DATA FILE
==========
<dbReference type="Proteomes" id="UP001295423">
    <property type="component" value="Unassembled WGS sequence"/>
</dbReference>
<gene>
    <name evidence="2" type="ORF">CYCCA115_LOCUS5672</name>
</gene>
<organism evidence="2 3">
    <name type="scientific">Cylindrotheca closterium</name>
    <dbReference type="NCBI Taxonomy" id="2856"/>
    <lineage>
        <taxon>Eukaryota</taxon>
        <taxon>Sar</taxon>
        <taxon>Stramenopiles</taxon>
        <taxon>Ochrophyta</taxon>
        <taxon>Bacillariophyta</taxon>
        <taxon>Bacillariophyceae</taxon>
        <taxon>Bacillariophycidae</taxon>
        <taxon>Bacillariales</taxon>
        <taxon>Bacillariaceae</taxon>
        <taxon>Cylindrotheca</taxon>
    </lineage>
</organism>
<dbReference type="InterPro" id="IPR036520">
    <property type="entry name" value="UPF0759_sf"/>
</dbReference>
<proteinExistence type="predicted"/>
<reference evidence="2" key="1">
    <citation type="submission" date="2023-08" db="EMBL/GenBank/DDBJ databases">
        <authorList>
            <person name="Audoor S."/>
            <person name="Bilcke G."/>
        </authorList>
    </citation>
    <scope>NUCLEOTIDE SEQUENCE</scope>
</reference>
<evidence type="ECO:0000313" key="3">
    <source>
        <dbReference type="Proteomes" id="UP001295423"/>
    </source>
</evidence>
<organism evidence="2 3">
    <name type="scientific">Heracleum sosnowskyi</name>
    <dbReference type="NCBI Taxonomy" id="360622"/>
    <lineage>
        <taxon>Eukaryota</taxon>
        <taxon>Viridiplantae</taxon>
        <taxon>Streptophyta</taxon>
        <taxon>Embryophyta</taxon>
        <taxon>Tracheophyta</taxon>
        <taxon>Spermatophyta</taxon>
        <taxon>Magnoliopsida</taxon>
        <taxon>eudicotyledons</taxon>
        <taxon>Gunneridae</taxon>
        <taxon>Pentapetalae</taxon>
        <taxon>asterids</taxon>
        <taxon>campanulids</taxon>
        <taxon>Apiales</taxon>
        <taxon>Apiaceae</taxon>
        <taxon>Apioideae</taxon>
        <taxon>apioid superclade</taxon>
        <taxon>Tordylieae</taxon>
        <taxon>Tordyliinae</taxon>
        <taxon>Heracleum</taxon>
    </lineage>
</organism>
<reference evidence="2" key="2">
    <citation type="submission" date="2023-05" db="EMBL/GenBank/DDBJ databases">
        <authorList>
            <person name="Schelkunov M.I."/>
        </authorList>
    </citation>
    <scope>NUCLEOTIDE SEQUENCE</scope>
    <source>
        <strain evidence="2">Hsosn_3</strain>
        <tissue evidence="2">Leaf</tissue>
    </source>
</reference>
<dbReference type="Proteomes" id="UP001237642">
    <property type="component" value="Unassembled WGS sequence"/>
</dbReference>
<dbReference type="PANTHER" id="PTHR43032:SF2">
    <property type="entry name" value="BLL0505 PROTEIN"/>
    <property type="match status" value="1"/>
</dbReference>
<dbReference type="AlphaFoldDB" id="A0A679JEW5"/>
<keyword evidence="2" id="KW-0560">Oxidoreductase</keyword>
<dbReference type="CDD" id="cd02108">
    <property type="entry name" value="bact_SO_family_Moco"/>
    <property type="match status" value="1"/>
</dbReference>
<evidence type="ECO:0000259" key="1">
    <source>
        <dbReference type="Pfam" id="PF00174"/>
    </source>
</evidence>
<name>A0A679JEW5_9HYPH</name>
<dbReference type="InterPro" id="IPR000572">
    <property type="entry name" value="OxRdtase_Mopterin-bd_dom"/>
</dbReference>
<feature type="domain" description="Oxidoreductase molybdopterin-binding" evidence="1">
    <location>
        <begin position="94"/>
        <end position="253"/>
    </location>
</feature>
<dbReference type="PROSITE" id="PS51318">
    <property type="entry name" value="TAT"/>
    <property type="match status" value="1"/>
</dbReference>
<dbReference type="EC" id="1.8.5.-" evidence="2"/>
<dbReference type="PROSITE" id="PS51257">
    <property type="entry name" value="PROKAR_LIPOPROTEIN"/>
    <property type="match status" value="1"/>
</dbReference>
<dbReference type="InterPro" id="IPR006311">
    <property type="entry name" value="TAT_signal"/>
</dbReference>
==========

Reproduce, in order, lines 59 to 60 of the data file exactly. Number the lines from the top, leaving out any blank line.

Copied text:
        <taxon>Apioideae</taxon>
        <taxon>apioid superclade</taxon>